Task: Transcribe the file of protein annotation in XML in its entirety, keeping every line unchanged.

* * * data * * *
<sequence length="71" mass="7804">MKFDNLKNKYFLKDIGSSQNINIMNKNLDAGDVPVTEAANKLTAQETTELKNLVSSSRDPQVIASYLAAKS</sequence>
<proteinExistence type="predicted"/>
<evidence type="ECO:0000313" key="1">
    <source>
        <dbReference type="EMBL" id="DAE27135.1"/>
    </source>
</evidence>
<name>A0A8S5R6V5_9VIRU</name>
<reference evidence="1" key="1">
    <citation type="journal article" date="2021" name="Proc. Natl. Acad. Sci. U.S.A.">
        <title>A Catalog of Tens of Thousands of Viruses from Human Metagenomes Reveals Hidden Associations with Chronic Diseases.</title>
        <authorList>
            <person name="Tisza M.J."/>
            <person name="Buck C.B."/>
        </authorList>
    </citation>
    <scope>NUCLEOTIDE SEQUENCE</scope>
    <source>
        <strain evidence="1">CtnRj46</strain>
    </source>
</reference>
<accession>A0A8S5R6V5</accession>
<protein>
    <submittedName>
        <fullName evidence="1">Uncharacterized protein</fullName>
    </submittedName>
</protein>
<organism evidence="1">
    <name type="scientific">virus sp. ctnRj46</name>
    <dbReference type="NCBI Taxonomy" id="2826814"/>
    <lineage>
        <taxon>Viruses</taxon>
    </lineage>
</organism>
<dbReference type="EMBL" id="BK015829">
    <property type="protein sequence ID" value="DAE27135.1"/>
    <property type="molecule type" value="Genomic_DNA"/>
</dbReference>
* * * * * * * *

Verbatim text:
<sequence length="71" mass="7804">MKFDNLKNKYFLKDIGSSQNINIMNKNLDAGDVPVTEAANKLTAQETTELKNLVSSSRDPQVIASYLAAKS</sequence>
<proteinExistence type="predicted"/>
<evidence type="ECO:0000313" key="1">
    <source>
        <dbReference type="EMBL" id="DAE27135.1"/>
    </source>
</evidence>
<name>A0A8S5R6V5_9VIRU</name>
<reference evidence="1" key="1">
    <citation type="journal article" date="2021" name="Proc. Natl. Acad. Sci. U.S.A.">
        <title>A Catalog of Tens of Thousands of Viruses from Human Metagenomes Reveals Hidden Associations with Chronic Diseases.</title>
        <authorList>
            <person name="Tisza M.J."/>
            <person name="Buck C.B."/>
        </authorList>
    </citation>
    <scope>NUCLEOTIDE SEQUENCE</scope>
    <source>
        <strain evidence="1">CtnRj46</strain>
    </source>
</reference>
<accession>A0A8S5R6V5</accession>
<protein>
    <submittedName>
        <fullName evidence="1">Uncharacterized protein</fullName>
    </submittedName>
</protein>
<organism evidence="1">
    <name type="scientific">virus sp. ctnRj46</name>
    <dbReference type="NCBI Taxonomy" id="2826814"/>
    <lineage>
        <taxon>Viruses</taxon>
    </lineage>
</organism>
<dbReference type="EMBL" id="BK015829">
    <property type="protein sequence ID" value="DAE27135.1"/>
    <property type="molecule type" value="Genomic_DNA"/>
</dbReference>